New Features in VB.NET

One of my friend, Pradnya, has written a very nice blog-post on what’s new in next release of Microsoft Visual Studio 2010. These are basically Integrated Development Environment (IDE) enhancements and you can find it here.

However, in this blog-post, I’m going to talk about new language or framework features introduced in .NET Fx 4.0 with VB.NET – to be precise.

With the release of VS2008 and .NET Fx 3.5, there were lot of new language enhancements and features extensions to framework, like LINQ, Extension methods, Lambda expressions, Expression trees, Auto-Implemented properties, Object and Collection initializer. However, some of these features were not common to C# and VB. Like Auto-Implemented Properties were not there in VB, but were available only in C#. You can find my blog-post Language Enhancements in C# 3.0 and VB9, which I had written, when VS2008 was released.

With the advent of Visual Studio 2010, .NET Framework 4.0, now these languages will compliment each other. Almost all language features are now common to these languages. Let’s visit some of these new features.

  1. Implicit Line Continuation [In VB only]:
    In VB, each statement ends at the end of line. However, in previous versions of VB, if developers wanted to part the code in multiple lines, they had to use (_) character. Following code snippet will show you this. But, with this release of VB.NET, now developers can write code in multiple lines, without requiring any special character. The code can be written easily as:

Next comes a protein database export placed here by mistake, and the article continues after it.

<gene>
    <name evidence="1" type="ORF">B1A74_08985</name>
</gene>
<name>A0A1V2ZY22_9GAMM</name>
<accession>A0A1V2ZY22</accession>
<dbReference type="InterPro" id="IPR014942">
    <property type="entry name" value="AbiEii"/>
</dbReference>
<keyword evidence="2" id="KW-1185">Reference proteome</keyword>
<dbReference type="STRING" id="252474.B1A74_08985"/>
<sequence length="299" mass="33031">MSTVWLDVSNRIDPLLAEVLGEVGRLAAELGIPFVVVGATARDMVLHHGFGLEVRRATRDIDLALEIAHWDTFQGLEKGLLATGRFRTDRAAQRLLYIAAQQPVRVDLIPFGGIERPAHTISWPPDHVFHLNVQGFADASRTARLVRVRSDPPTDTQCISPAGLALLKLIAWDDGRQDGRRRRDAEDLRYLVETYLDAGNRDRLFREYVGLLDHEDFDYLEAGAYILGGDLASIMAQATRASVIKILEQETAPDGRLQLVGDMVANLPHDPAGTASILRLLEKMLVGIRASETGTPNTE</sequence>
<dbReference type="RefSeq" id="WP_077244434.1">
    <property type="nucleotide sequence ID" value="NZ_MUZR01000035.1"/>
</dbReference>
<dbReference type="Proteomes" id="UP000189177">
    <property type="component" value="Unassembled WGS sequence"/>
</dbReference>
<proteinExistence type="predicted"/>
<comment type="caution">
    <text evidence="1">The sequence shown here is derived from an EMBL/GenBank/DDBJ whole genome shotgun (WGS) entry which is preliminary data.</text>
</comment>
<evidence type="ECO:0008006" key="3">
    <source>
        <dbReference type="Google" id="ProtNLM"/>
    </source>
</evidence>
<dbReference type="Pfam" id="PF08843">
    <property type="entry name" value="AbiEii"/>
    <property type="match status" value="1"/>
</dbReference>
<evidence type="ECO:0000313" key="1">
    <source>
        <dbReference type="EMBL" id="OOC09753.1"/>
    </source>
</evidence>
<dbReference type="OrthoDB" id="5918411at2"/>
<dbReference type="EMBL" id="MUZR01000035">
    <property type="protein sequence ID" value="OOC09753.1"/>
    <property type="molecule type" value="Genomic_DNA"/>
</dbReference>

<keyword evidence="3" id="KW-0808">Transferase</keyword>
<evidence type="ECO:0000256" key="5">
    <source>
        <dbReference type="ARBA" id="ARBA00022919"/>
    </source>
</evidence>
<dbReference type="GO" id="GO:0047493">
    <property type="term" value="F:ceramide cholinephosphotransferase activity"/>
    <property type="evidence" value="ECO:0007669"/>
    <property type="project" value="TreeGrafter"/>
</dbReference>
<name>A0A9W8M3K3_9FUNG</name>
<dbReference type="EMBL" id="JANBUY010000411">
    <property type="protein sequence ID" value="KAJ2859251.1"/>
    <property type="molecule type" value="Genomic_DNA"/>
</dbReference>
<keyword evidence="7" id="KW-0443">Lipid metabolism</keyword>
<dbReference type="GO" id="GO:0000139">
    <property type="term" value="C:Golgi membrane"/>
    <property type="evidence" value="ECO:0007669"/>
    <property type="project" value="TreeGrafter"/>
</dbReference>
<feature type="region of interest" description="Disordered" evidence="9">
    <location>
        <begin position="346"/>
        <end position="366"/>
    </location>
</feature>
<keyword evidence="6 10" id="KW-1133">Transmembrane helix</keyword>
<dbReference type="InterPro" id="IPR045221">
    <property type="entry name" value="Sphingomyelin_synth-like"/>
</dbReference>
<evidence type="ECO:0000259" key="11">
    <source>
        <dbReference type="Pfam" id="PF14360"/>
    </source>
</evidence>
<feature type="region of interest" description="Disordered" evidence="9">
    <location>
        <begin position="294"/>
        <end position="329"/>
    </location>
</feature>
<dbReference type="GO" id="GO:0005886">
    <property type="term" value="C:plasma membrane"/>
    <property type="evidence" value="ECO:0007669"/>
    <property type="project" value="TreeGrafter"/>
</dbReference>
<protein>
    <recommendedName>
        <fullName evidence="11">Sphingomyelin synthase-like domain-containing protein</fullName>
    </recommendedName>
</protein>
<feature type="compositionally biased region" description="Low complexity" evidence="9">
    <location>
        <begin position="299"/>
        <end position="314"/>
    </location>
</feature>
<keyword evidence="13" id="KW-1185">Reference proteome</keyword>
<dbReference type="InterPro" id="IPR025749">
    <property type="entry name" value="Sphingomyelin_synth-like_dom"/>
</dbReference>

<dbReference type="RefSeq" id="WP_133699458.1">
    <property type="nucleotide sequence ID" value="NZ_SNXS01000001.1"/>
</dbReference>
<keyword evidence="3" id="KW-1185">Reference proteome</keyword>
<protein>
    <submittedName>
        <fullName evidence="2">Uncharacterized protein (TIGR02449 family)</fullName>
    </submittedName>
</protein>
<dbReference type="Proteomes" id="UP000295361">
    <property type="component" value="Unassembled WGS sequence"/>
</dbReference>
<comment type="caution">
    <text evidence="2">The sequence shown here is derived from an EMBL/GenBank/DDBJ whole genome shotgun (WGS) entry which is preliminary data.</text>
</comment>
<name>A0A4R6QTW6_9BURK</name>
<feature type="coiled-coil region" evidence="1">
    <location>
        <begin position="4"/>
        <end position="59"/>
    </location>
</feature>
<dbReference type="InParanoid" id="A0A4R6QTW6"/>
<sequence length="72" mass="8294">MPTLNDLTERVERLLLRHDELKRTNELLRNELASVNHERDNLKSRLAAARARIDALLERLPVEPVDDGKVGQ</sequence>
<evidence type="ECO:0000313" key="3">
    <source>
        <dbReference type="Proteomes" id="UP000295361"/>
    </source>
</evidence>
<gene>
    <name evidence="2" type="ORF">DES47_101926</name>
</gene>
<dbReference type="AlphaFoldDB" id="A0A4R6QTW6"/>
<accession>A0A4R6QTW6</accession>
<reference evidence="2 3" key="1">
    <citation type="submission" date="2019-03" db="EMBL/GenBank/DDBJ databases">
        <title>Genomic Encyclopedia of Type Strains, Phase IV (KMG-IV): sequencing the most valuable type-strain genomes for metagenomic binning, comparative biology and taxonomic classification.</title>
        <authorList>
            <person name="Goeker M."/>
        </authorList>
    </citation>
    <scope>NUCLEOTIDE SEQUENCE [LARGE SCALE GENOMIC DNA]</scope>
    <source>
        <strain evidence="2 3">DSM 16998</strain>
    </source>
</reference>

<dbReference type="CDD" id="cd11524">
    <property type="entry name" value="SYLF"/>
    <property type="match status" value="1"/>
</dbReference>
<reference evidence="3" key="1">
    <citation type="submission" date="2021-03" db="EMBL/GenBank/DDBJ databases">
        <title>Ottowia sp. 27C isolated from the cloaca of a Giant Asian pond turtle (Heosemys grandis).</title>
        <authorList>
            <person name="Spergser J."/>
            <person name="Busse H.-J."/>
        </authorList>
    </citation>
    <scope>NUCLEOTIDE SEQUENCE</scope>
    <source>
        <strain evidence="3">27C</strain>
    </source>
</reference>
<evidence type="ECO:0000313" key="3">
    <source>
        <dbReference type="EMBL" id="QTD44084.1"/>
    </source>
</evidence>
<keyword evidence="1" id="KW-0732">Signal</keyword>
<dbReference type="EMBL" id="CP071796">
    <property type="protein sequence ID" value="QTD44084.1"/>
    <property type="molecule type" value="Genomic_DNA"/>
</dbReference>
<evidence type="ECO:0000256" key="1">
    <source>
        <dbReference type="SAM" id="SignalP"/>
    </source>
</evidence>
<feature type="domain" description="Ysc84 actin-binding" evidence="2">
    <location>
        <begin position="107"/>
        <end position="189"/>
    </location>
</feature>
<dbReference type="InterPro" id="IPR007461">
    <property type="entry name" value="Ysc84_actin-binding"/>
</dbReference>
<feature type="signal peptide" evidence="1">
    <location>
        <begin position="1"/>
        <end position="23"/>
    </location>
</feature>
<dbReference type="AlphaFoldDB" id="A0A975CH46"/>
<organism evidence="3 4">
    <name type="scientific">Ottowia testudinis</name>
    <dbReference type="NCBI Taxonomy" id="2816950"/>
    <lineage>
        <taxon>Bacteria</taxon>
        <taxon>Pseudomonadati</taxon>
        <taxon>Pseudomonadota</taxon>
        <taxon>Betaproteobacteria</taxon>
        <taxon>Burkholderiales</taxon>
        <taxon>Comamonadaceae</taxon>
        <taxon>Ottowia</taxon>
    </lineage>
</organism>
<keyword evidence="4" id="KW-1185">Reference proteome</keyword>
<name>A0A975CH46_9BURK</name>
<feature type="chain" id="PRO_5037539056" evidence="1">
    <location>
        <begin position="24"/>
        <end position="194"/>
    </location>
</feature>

Untitled-2
    However, there are some rules. Developers can’t just start a new line from anywhere in between the code. The next line can be started:
    After a comma, after open parenthesis like “(“ or before closing parenthesis “)”.
    You can find more information about this here on MSDN
  2. Auto-Implemented Property [In VB, Was there in C#]:
    As MSDN says: Auto-implemented properties enable you to quickly specify a property of a class without having to write code to Get and Set the property. So, that means, now I don’t need to create a private variable don’t need to write getter and setter to ‘encapsulate’ it.
    Visual Basic compiler will automatically create this private variable for you. So, you can create a Auto-Implemented property by writing:
    Untitled-3 
    So, one may ask, what will be the name of this private  variable and can I access it? Well, the private variable, also called as ‘backing field’, will have same name as that of property, with underscore (_) prefixed. This field can be accessed in code and in debug window, but will not be available in IntelliSense.
    For more information, visit: MSDN
  3. Collection Initializer [In VB.NET, Was there in C#]:
    In C# 3.0, we had collection initializer. It is nothing but a shor-cut to create and initialize the collection. So, if I use VS1010 with new features in VB.NET, now I can write it like:
    sol2
    And this will create a one dimensional array of strings. So, this is just one another shortest method to create and initialize arrays and collections.
    You can find other useful information here at MSDN

So like, there are some more features to framework, which includes addition of few more classes to Base Class Library (BCL), some enhancements to Garbage Collector, and Dynamic Language support. We’ll see these features soon.

Till then, enjoy coding.

Namste

Mayur Tendulkar | www.mayurtendulkar.com

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Mayur Tendulkar

Working as a Program Manager for Xamarin in Microsoft. More details at: https://about.me/tendulkar

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